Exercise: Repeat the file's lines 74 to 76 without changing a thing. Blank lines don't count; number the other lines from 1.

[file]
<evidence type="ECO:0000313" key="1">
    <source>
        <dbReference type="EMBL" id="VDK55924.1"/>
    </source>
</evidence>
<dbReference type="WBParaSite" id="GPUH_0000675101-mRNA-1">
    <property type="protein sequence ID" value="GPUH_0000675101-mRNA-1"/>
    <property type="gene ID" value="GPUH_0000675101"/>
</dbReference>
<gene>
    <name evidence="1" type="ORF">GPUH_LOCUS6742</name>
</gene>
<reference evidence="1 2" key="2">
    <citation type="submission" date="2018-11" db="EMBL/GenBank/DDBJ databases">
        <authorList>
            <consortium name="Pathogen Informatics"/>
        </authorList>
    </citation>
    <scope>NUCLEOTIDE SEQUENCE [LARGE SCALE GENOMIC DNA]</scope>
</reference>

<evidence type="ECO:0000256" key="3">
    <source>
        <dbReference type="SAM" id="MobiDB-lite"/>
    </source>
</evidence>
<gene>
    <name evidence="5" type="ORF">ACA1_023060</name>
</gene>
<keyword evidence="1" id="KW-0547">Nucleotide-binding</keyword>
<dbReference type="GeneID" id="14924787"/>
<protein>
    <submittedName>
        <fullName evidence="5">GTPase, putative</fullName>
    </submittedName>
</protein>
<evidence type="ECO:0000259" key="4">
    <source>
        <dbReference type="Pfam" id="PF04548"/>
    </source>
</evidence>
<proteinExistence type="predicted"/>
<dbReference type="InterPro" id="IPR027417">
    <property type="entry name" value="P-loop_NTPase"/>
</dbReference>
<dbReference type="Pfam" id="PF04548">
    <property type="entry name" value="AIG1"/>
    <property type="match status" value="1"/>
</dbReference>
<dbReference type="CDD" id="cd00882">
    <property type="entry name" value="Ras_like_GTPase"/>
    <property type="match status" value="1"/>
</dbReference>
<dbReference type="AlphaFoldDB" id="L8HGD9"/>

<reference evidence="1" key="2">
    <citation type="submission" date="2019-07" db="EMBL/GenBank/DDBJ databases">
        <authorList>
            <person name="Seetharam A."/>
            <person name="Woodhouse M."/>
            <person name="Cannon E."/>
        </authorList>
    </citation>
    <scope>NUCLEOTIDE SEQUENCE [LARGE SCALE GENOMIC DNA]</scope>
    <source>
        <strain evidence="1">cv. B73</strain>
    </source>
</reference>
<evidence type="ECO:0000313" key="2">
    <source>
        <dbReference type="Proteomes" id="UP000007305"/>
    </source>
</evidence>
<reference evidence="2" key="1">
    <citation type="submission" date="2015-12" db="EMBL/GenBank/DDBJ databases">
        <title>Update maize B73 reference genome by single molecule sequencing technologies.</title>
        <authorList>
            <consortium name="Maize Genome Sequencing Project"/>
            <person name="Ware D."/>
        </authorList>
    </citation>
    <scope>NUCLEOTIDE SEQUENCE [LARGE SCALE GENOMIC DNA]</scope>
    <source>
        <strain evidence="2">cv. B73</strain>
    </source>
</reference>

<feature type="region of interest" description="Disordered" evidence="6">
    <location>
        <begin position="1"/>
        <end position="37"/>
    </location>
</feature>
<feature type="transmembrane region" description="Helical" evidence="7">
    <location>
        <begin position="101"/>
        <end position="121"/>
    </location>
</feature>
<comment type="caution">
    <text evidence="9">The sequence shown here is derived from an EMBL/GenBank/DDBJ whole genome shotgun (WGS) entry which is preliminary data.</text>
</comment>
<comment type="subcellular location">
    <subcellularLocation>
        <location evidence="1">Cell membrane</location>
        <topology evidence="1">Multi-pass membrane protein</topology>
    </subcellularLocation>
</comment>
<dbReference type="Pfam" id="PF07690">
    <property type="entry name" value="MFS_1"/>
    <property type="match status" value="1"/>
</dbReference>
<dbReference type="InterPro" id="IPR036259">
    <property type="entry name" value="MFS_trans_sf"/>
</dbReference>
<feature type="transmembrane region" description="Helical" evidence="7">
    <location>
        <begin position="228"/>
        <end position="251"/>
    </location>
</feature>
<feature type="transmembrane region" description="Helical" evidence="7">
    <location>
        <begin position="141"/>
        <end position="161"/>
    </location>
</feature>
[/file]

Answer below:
        <title>Update maize B73 reference genome by single molecule sequencing technologies.</title>
        <authorList>
            <consortium name="Maize Genome Sequencing Project"/>